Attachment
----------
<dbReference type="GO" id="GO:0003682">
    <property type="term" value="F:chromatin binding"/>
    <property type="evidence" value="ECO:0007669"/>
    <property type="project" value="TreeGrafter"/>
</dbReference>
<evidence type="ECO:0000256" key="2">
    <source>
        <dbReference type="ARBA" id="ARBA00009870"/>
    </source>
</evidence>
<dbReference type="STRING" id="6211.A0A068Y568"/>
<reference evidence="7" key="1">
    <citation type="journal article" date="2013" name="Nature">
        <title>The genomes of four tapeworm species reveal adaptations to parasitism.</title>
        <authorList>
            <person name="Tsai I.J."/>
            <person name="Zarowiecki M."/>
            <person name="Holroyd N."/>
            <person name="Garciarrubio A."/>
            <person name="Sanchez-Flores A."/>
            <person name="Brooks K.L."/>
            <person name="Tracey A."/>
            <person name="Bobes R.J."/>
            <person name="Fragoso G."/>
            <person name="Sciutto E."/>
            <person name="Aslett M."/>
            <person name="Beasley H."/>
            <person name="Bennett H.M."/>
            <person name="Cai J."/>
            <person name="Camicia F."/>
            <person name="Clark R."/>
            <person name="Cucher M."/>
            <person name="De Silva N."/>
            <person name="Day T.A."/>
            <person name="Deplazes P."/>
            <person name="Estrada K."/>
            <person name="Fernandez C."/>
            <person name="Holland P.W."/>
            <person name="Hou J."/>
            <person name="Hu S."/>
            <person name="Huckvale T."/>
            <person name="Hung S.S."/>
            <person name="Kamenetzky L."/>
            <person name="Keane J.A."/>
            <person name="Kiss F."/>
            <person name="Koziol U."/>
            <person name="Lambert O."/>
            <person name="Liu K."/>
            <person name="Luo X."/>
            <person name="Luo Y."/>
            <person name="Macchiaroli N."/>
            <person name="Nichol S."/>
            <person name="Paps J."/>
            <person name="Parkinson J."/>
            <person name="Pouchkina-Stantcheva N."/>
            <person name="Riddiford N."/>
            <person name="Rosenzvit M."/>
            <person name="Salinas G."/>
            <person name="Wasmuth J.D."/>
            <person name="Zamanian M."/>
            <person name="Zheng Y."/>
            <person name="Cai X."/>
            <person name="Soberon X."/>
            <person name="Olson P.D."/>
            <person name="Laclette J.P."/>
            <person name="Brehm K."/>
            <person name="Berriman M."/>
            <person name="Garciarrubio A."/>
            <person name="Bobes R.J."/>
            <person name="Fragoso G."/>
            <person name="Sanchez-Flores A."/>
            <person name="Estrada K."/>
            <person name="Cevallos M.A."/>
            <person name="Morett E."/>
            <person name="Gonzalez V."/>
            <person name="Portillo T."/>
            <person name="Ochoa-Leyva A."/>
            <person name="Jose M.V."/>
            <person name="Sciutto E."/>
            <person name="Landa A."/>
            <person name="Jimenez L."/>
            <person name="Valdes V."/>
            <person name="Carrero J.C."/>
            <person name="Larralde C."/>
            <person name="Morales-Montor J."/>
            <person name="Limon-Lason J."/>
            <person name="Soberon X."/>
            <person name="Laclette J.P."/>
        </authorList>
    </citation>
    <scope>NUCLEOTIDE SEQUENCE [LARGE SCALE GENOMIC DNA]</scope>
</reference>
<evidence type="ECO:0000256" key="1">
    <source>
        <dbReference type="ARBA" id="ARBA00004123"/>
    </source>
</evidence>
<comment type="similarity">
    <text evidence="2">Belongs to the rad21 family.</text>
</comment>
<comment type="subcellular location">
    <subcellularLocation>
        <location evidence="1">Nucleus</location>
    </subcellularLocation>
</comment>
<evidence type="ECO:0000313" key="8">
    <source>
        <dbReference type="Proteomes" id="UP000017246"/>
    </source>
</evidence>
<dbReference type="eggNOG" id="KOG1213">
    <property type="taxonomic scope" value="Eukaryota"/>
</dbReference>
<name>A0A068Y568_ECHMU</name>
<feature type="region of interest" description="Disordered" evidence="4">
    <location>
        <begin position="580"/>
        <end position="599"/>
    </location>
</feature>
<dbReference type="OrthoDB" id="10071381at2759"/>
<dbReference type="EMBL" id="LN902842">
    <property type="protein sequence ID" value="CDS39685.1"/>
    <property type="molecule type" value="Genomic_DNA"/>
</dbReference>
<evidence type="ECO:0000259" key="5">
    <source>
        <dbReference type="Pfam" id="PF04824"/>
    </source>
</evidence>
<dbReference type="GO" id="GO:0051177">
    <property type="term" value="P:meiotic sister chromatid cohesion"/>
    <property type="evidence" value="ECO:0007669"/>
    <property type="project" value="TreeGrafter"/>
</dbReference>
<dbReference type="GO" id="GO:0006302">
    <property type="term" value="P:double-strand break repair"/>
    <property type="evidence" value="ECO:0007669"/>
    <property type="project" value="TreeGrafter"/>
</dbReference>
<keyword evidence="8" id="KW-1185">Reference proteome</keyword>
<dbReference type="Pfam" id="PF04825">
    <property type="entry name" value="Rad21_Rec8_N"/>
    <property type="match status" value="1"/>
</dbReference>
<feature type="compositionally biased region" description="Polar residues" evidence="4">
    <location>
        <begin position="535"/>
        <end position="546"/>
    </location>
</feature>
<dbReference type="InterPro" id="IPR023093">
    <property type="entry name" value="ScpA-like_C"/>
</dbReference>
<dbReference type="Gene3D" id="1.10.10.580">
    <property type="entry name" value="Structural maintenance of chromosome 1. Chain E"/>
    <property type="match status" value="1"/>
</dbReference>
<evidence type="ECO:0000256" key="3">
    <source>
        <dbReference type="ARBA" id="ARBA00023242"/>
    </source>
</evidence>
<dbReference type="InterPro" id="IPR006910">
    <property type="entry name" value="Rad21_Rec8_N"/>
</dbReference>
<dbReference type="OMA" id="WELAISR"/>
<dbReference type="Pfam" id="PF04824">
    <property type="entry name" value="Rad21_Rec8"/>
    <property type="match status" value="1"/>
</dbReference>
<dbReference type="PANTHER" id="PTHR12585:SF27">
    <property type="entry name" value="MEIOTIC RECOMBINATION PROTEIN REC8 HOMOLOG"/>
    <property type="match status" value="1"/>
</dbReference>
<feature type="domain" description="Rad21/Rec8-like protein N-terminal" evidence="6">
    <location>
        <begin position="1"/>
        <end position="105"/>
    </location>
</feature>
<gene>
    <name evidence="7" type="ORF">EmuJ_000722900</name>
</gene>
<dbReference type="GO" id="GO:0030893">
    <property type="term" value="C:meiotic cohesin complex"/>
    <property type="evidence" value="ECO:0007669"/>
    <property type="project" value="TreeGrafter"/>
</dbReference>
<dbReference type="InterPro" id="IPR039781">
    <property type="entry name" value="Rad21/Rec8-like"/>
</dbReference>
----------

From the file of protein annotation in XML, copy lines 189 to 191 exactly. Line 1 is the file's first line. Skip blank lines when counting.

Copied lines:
</dbReference>
<dbReference type="InterPro" id="IPR039781">
    <property type="entry name" value="Rad21/Rec8-like"/>